Cheney Penned Note About Plame, Filing Shows

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By R. Jeffrey Smith
Washington Post Staff Writer
Sunday, May 14, 2006

After former U.S. ambassador Joseph C. Wilson IV publicly criticized a key rationale for the war in Iraq, Vice President Cheney wrote a note on a newspaper clipping raising the possibility that the critique resulted from a CIA-sponsored "junket" arranged by Wilson's wife, covert CIA officer Valerie Plame, according to court documents filed late Friday.

The filing by special prosecutor Patrick J. Fitzgerald is the second that names Cheney as a key White House official who questioned the legitimacy of Wilson's examination of Iraqi nuclear ambitions. It further suggests that Cheney helped originate the idea in his office that Wilson's credibility was undermined by his link to Plame.

Fitzgerald's filing states that Cheney passed the annotated article by Wilson to his chief of staff, I. Lewis "Scooter" Libby, who Fitzgerald says subsequently discussed Wilson's marriage to Plame in conversations with two reporters, despite the fact that Plame was a covert CIA officer and her name was not supposed to be revealed. The filing was first reported by Newsweek on its Web site.

Fitzgerald does not allege in his filing that Cheney ordered Libby to disclose Plame's identity. But he states that Cheney's note to Libby helps "explain the context of, and provide a motive for" many of the later statements and actions by Libby. Libby was indicted last year for making false statements to FBI agents, obstruction of justice and perjury, mostly based on Libby's testimony that he did not confirm Plame's involvement in conversations with the two journalists.

Wilson's credibility became a key issue for the White House because the results of his probe into Iraq's nuclear program surfaced when the administration had already been hit by charges it had distorted intelligence before invading Iraq. Wilson had concluded after taking a CIA-sponsored trip to Niger two years earlier that evidence of Iraqi attempts to acquire nuclear weapons materials there was dubious.

A court filing last month by Fitzgerald -- who has been gradually spelling out what he plans to say during Libby's trial next year -- stated that Cheney had expressed concern about whether Wilson's trip was a junket set up by his wife. The new filing includes the precise annotations that Cheney wrote on a copy of Wilson's July 2003 article in the New York Times, titled "What I Didn't Find in Africa."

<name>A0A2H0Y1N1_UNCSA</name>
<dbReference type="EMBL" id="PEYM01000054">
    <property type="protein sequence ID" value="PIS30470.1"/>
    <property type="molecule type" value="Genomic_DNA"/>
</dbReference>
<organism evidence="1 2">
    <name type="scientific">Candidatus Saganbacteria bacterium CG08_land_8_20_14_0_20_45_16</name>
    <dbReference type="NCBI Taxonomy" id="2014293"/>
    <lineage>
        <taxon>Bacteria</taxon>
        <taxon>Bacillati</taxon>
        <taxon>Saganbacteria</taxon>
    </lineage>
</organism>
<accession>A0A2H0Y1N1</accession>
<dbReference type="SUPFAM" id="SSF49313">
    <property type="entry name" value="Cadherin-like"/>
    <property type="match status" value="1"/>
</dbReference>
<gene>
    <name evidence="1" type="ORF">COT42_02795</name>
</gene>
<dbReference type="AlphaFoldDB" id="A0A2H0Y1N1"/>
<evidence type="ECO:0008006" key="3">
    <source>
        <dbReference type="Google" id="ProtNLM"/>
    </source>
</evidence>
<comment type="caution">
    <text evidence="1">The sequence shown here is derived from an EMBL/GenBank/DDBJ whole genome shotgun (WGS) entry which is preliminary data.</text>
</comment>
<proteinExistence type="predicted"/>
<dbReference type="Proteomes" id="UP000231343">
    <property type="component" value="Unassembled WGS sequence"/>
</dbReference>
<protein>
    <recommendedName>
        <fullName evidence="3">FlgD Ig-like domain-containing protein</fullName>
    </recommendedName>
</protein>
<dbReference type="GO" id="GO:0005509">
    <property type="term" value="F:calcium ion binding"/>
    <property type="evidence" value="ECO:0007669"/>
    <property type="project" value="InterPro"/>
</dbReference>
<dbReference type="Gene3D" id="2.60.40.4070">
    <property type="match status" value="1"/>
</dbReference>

"Have they done this sort of thing before?" Cheney wrote. "Send an amb[assador] to answer a question? Do we ordinarily send people out pro bono to work for us? Or did his wife send him on a junket?"

Fitzgerald's filing states that Libby learned of Plame's name from Cheney, in the course of discussions by the vice president's office about how to respond to a June 2003 inquiry from Washington Post reporter Walter Pincus about Wilson's trip to Niger. Fitzgerald asserts that those conversations -- and earlier ones sparked by a May 2003 column about the trip in the Times -- help demonstrate that Libby's "disclosures to the press concerning Mr. Wilson's wife were not casual disclosures."

Libby has not said in grand jury testimony that Cheney instructed him to leak Plame's name, according to a court filing by Libby's attorneys last month. His attorneys have also said that Plame's role in the matter was of peripheral interest to the White House, a circumstance that explains why he may have forgotten exactly what he said to reporters about Plame. Libby's attorneys have also said they will attempt to demonstrate at trial that Plame's identity was known by many officials in Washington and that Libby had no special reason to believe her identity was protected information.

Fitzgerald, in contrast, spelled out in his new filing that it was an article about Wilson's trip in the New Republic that prompted Libby to discuss the matter with a former colleague, Eric Edelman. During that conversation, Libby said he could not talk about the trip because of "complications" at the CIA that could not be discussed on the telephone, Fitzgerald states -- evidently based on Edelman's statements.

Fitzgerald also says in the filing that after columnist Robert D. Novak published the first newspaper article mentioning Plame's name on July 14, 2003 -- the disclosure that sparked Fitzgerald's investigation -- a CIA official discussed in Libby's presence "the dangers posed by disclosure of the CIA affiliation of one of its employees."

This conversation, Fitzgerald said, directly undermines Libby's claims that he had no reason to believe he or others had done anything wrong and had no reason to lie to the FBI. It also helps explain, Fitzgerald said, why Libby told a grand jury he thought Wilson was fully qualified to go on the trip and he was unsure if Wilson was even married.

The new filing also expands on Fitzgerald's revelation last month that Libby had disclosed portions of a previously classified National Intelligence Estimate on Iraq by describing portions of it to a Times reporter. It states that Libby also provided -- "through another government official" -- a copy of portions of the NIE to the Wall Street Journal before it published a July 17, 2003, editorial on that subject.

Cheney spokeswoman Lea Anne McBride declined to comment and referred questions to Fitzgerald's office.

Staff writer Peter Baker contributed to this report.


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